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Selecting the worst case

Hi to everyone,

I’m a Pharmacist working in an QA department. I can’t tell you how happy I am, because I’ve found this site. But I’ll have a question. I would be very glad, if someone could help me.

We produce over 40 medicines and 2 of them are veterinary drugs. Those veterinary drugs are "oblet"s, so they weigh about 13.000mg’s. When selecting the worst case, we chose the most insoluble and toxic product, which has alos the lowest LTD value within our products. So far no problems.

But when we use the MC= LTD/1000/D x Wb/Wt x Ss/Se x R formulation, we should choose the biggest Wt value, which is the biggest, heaviest tablet. Our biggest tablet weigh 1841 mg’s. But our veterinary product weighs 13.000mg’s. If we use the veterinary in our formulation the Mc limit comes 5 times lower. But I think, no human will use those veterinary products. So could we use the most biggest tablet weight for human in our formulation, our should we use our veterinary products weight?

I hope I didn’t bother you too much.

Thank you.

r u manufacturing veternary products in same facillity in which u r making human products…


Yes we are. I don’t think that it’s a problem.

You should definitetly validate your cleaning procedure to avoid cross contamination. I think you should use your veterinary product as the worst case, due to the potencial harm it could make if your next product is a human product, that´s enough to justify that.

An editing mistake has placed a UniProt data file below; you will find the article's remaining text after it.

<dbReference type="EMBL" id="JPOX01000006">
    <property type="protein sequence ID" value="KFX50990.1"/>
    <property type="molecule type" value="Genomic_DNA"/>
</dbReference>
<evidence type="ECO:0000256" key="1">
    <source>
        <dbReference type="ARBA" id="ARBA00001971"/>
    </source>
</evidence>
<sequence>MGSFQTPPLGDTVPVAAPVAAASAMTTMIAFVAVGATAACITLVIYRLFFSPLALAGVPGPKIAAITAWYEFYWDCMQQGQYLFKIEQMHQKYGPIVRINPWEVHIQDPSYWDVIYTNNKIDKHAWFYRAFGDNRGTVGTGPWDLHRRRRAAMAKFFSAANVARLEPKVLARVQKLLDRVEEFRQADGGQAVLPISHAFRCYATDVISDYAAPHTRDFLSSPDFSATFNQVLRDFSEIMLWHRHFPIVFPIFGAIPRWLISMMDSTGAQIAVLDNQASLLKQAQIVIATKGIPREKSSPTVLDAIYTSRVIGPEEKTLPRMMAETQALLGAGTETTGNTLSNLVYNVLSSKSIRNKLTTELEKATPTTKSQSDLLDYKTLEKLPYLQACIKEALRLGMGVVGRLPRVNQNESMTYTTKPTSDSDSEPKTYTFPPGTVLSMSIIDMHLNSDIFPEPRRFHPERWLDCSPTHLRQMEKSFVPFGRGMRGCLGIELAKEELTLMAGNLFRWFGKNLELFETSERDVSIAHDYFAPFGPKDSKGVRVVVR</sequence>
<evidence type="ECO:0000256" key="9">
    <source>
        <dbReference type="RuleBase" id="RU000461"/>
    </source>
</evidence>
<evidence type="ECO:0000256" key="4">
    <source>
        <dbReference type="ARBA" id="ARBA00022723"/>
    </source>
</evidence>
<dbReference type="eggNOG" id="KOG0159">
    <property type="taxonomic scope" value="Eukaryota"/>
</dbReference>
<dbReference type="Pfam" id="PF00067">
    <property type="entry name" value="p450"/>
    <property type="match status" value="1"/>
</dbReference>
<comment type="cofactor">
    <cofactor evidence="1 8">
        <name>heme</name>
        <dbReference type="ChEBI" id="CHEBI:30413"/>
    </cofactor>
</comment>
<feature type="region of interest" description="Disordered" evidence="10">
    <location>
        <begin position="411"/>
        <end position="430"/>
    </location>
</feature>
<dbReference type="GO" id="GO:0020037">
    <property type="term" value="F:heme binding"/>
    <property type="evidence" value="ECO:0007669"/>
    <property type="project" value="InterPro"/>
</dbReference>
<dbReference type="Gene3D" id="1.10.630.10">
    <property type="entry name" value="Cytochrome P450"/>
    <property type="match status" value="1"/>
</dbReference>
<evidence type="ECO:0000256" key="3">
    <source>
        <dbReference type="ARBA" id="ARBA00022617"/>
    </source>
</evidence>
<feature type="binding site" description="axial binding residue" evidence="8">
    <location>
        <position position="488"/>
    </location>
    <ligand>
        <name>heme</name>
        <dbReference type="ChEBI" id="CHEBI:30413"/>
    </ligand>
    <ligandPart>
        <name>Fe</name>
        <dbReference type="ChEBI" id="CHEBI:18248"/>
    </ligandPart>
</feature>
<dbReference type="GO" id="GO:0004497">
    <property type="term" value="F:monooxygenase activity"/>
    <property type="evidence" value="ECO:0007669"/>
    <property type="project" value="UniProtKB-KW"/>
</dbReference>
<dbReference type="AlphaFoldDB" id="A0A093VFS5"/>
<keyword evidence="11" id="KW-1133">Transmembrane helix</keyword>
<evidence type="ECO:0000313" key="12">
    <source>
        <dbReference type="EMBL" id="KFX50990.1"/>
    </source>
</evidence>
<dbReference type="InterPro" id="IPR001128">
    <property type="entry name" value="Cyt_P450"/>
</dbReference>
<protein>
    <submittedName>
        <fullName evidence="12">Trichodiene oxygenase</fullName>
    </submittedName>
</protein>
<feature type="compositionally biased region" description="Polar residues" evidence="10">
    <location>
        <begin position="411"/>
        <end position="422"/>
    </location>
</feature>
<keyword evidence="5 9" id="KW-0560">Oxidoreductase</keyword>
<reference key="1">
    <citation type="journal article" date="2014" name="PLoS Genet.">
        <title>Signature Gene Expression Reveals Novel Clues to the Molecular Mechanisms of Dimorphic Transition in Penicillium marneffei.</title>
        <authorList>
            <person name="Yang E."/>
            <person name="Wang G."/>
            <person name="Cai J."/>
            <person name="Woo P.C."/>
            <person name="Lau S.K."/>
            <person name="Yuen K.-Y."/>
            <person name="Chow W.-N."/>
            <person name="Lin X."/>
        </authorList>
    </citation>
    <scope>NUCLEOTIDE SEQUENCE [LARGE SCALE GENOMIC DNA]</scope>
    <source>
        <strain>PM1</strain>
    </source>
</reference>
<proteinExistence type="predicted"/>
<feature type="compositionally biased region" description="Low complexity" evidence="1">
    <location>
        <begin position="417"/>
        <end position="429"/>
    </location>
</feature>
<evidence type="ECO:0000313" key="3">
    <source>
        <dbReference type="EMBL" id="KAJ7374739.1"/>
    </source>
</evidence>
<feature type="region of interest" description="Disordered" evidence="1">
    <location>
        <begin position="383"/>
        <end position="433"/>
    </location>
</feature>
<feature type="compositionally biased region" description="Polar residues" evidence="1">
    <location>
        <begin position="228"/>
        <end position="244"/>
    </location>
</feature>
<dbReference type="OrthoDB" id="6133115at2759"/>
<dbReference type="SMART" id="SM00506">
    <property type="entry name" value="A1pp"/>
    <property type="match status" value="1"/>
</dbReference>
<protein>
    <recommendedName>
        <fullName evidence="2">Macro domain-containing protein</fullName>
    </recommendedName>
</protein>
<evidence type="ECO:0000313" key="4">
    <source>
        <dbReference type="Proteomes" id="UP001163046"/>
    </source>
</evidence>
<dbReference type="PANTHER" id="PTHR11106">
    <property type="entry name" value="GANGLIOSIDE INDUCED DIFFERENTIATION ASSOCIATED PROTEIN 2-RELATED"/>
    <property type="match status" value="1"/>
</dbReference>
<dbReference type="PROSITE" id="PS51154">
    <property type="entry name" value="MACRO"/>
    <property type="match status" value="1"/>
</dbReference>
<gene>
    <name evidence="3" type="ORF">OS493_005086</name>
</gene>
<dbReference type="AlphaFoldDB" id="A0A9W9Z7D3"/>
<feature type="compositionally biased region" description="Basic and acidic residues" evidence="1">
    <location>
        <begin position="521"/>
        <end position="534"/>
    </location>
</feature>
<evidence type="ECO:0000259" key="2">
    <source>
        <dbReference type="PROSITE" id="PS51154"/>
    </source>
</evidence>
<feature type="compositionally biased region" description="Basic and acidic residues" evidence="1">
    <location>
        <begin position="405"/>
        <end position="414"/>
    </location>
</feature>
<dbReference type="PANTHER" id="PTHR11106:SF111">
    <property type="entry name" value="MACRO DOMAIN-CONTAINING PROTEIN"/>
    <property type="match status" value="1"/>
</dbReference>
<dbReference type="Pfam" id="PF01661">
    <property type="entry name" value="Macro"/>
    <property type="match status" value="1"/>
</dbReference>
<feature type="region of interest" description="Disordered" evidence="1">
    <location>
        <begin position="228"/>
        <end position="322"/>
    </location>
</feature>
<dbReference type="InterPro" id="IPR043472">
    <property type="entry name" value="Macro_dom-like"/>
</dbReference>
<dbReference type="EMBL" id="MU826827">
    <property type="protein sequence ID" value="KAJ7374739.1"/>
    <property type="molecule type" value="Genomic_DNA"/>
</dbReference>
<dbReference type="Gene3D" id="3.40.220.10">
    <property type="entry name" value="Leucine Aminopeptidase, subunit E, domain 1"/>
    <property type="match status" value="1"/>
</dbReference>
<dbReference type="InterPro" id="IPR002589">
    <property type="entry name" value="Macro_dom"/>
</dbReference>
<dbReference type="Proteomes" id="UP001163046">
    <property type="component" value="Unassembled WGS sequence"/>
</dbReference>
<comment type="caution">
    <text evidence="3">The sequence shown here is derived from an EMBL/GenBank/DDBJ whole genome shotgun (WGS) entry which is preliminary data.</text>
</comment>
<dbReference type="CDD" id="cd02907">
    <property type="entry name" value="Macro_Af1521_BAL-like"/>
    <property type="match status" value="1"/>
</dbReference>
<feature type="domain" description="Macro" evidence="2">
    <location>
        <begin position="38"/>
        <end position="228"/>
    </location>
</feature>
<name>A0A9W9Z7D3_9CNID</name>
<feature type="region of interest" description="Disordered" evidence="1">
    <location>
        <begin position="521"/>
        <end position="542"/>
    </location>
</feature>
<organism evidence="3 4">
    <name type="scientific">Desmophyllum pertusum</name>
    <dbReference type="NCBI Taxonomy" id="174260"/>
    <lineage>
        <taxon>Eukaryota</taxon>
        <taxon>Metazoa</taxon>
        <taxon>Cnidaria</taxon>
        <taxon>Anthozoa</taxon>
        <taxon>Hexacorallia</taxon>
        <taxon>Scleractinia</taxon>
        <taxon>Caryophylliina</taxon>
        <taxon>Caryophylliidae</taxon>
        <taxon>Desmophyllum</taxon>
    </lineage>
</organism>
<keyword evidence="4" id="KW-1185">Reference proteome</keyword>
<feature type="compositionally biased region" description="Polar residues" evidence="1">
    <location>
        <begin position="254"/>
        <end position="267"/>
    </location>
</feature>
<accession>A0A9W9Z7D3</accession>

When defining your worst case, take into account that you must actually define two “worst cases”: One is the worst target substance, which is usually the API hardest to clean, most potent, most insoluble, etc., etc. The other is the potentially contaminated product, which is necessary to calculate the acceptable limit of contamination, and is the worst combination of highest tablet weight, maximum daily intakes and lowest batch size (for the same level of contamination in the equipment, it is worse a “contaminated” product with batch size 400 kg, 600 mg tablet weight and three daily dosages than a product with batch size 500 kg, 500 mg tablet weight and two daily dosages). So, if you want to be on the safe side, your approach is OK in taking the veterinary dosage as “contaminated” product, but to get reasonable contamination levels choose the worst "contaminated " product from the human product line and the worst contaminant from all the target substances processed in the equipment.

I have chosen visual cleanliness parameter for selecting the worst case. What I have done is that first of all I determine the level of visual cleanliness concentration & found that as 4.05 microgram per square cm at my company at particular lux (not mentioned). Then I also calculate the surface area of my equipments and then calculate the limit on the basis of 10 ppm and dose criteria. Then I compare all the limits.

In those products where I found visible criteria as the most stringent criteria, I remove those products from the list of the worst case as they can be check every time after cleaning process and I do not think need of validation for those products. And that reduces my vaidation load to high extent. After then only I chose the solubility criteria. I do not need to calculate the MAR again as I have already calculate that during comparison to visual method.

Hope this will be very helpful for you.

Prawan Dahal